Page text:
Introduction: Treatment Resistant Depression (TRD) is a significant health concern. This study characterizes TRD and non-TRD patients and episodes including episode duration and treatment patterns in a large cohort of major depressive disorder (MDD) patients from a US claims database. Methods: Patients between 18 and 64 years with a new diagnosis of MDD and without a previous or comorbid diagnosis of schizophrenia or bipolar disease were included in this study. These patients were followed forward longitudinally and those who failed two regimens involving antidepressants and antipsychotics were classified as having TRD. TRD episodes and patients were characterized and compared to non-TRD counterparts. Results: Of the 40,350 new patients with MDD, 7.7% (N=3,095) met the criteria for TRD. The median time to an episode becoming TRD was approximately 1 year. The mean duration of TRD episode was 1004 days (vs. 452 days for a non-TRD episode). About half of TRD episodes had four or more lines of therapy; half of the treatment regimens include a combination of drugs. Patients, on average had 16 psychotherapy sessions per TRD episode compared to 4 psychotherapy sessions per non-TRD episode. Average hospitalization costs were higher for TRD than non-TRD episodes: $6,464 vs. $1,734 as were all other health care utilization costs. Discussion and Conclusion: Though this study was limited to relatively young and commercially covered patients and used a very rigorous definition of TRD, the results highlight high unmet medical need and burden of TRD on health care resources.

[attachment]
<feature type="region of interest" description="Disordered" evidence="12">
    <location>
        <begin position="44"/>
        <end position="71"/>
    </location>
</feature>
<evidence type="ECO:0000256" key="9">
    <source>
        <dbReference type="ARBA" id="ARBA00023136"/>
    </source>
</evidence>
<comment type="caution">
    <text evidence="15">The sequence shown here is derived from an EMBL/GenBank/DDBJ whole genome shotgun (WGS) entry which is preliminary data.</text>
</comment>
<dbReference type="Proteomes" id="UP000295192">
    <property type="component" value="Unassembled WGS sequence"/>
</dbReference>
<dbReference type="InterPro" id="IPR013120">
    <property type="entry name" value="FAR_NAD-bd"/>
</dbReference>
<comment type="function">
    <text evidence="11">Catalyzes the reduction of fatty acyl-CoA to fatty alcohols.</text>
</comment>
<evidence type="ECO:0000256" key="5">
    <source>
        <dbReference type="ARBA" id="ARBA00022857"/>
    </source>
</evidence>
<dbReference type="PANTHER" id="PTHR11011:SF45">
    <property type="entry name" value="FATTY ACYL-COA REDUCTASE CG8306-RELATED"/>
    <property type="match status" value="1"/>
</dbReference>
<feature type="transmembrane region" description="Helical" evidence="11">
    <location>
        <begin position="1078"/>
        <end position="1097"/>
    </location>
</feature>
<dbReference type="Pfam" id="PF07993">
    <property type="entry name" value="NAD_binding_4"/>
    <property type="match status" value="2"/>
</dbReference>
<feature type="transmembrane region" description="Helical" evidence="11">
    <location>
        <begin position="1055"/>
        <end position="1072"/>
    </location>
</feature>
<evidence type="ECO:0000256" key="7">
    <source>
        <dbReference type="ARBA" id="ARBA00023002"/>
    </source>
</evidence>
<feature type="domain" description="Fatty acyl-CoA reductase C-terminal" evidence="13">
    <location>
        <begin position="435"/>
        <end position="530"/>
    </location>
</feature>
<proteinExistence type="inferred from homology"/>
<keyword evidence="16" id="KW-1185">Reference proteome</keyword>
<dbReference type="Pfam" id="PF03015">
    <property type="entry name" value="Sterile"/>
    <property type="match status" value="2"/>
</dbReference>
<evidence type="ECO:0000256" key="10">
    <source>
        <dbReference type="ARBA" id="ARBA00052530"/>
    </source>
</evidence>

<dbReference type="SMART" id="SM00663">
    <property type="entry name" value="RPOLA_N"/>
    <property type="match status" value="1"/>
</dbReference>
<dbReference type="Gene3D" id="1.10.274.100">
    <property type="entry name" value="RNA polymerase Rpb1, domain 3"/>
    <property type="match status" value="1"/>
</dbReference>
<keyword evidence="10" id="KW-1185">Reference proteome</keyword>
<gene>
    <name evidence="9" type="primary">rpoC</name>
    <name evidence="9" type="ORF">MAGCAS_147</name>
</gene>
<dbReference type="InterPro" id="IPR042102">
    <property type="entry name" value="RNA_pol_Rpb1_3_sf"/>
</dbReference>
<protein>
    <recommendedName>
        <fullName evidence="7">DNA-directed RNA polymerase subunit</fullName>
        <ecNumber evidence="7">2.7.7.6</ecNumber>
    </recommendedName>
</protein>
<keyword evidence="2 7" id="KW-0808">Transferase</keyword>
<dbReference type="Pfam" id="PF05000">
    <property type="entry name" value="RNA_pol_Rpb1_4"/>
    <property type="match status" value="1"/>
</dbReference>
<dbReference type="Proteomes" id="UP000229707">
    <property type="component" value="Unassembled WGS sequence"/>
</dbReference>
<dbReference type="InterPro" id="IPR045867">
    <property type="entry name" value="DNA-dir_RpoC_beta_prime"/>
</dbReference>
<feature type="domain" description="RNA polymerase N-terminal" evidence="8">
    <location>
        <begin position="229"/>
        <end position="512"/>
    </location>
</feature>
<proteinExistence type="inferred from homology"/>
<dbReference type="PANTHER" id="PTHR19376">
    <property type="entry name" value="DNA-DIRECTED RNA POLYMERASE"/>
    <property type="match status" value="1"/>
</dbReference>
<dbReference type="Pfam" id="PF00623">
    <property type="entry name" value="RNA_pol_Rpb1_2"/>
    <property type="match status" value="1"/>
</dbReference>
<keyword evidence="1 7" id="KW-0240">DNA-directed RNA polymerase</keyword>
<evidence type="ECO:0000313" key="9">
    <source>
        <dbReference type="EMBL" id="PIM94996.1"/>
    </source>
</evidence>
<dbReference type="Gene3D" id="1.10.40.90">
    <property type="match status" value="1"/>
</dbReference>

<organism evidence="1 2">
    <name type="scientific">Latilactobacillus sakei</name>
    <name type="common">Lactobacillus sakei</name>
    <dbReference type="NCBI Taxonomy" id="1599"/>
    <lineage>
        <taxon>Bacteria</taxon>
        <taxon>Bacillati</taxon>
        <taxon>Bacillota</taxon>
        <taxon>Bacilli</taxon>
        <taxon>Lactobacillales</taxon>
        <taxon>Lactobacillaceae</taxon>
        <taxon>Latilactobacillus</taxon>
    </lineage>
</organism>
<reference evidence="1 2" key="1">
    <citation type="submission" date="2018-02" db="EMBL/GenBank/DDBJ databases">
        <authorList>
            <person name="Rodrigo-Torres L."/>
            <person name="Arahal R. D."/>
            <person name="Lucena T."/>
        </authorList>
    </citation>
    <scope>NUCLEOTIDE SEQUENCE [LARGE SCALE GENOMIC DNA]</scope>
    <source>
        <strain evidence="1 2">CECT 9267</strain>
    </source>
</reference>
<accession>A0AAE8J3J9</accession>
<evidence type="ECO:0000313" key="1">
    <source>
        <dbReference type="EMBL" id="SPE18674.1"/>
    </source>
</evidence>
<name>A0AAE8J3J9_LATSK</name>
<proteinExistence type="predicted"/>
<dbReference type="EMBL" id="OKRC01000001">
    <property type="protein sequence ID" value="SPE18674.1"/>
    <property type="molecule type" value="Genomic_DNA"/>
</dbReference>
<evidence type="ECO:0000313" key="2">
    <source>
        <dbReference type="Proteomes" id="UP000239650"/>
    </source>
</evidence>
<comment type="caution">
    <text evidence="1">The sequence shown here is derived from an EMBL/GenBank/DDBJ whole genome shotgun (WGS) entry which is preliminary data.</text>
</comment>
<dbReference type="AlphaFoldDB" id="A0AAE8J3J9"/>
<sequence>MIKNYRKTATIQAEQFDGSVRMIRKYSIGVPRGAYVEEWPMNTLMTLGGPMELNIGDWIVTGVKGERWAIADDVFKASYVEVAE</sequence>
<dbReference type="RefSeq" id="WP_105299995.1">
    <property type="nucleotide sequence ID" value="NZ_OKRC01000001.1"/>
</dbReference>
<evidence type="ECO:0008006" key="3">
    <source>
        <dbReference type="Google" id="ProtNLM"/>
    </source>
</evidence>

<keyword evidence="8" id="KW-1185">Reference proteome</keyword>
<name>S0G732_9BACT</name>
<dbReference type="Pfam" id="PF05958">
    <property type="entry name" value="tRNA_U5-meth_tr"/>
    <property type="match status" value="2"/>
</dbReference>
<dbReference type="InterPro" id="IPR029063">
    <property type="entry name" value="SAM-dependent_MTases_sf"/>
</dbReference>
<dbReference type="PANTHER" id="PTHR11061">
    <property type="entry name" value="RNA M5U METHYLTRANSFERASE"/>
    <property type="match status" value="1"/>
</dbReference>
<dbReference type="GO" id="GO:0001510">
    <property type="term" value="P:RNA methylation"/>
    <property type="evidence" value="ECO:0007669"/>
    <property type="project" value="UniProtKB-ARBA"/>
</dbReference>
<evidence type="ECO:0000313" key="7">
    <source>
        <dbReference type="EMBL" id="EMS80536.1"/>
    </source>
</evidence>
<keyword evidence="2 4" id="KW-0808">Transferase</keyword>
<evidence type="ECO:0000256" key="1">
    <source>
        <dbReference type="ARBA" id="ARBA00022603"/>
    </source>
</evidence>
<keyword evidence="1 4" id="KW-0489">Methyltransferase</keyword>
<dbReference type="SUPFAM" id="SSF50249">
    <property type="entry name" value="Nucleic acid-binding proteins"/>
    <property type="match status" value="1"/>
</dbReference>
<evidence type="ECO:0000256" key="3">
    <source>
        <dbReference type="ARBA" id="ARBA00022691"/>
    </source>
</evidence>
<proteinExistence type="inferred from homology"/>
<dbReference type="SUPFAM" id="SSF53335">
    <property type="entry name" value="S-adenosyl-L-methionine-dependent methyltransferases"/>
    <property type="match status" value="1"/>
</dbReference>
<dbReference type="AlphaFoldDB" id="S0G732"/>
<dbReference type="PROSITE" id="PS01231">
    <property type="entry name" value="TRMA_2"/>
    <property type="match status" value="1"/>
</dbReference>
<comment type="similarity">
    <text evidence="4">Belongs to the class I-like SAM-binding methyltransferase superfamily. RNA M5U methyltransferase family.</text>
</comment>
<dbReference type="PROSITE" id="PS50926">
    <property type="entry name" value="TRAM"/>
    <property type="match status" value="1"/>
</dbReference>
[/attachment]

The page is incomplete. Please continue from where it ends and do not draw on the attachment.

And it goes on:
Nicole Cossrow, PhD, MPH; Ravi Chand, PGDM; Maneesha Mehra, MSc, MPH; Nicole Kubitz, MD
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